The New York Times has warned that British proposals to regulate the press through a Royal Charter will “chill free speech and threaten the survival of small publishers and internet sites”.
The newspaper said the plans drawn up by the three main political parties to implement the recommendations of Lord Justice Leveson would do “more harm than good”. The criticisms carry particular weight because of the role of the New York Times in exposing the phone-hacking scandal, which led to the Leveson inquiry.
In an exposé published in 2010, the paper shone new light on the “endemic” use of phone hacking at the News of the World. In its leader column, it said that the role of the press in uncovering the criminal activities of other journalists needed to be kept in mind. “It would be perverse if regulations enacted in response to this scandal ended up stifling the kind of hard-hitting investigative journalism that brought it to light in the first place.”
The comments came as The Guardian published a piece by Simon Jenkins describing the charter as “blatantly one-side justice”. He said “it is hard to imagine a more ‘chilling’ deterrent to serious press investigation than this” and added that the press must face a difficult economic future “wearing a ball and chain”. Mr Jenkins, a former editor of The Times, is a member of group advising Lord Hunt, chairman of the Press Complaints Commission, on the setting up of the new press regulatory body.
The criticisms of the Royal Charter continue to create doubt over whether the system can operate with credibility. Britain’s biggest newspaper groups – including the publishers of the Daily Mail, the Daily Telegraph and The Sun – and the magazine sector have expressed concerns about “deeply contentious issues” in the charter. The president of the Newspaper Society, Adrian Jeakings, said the system would “open the floodgates to compensation claimants” and “place a crippling burden” on the regional press.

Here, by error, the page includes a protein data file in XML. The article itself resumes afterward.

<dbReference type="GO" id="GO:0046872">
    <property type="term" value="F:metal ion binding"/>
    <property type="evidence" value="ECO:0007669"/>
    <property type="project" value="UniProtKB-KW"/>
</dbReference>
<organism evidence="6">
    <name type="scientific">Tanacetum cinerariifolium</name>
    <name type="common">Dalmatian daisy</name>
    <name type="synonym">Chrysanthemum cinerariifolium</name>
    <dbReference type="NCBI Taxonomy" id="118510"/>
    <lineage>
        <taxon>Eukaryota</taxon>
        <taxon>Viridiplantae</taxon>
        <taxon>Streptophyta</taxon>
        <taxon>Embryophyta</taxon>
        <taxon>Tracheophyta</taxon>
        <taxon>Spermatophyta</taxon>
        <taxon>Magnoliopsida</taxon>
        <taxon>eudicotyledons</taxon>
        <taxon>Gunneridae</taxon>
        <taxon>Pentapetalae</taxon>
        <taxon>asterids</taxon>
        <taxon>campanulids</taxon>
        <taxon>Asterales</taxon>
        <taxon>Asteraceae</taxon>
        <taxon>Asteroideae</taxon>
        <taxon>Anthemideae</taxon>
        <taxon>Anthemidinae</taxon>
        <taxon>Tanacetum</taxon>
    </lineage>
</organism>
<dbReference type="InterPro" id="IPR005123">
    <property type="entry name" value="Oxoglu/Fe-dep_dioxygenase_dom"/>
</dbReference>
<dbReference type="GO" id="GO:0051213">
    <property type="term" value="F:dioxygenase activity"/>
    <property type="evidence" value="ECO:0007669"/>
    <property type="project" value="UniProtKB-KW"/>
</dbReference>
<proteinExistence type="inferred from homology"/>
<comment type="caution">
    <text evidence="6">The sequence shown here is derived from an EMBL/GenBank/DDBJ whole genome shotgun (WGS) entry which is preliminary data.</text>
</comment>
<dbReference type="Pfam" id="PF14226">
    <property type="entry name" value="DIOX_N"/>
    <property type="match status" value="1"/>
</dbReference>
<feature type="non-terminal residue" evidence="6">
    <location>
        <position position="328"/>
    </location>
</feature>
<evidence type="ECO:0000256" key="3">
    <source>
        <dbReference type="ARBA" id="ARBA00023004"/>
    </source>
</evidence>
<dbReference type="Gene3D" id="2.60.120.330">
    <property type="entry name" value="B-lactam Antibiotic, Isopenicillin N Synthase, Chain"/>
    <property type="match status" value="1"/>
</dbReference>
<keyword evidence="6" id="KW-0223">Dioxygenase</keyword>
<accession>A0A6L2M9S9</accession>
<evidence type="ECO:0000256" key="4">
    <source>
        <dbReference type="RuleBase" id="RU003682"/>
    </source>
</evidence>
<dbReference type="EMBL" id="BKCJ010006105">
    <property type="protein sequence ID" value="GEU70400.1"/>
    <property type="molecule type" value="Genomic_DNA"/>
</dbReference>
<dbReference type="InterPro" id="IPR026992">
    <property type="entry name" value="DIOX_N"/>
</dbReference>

News organisations are understood to have taken high legal advice amid speculation of a widespread boycott. The Spectator and Private Eye magazines have both indicated that they will not be joining the new system, which is voluntary but leaves non-members at risk of exemplary damages imposed in the libel courts. In an editorial today, The Independent says that, “with reluctance”, it was accepting the Royal Charter. “It is not enough for newspapers simply to promise a cleaner future,” it said.
In an attempt to appease fears among bloggers and news websites that they would be restricted by the new regulator, members of the Open Rights Group, which campaigns to protect the rights of internet users, were called to a meeting at Hacked Off’s offices in London. In a piece on the Open Rights Group website, writer Simon Phipps said of the charter: “The big story here is not erosion of press freedom; it is rather the chilling of the voice of the citizen.”
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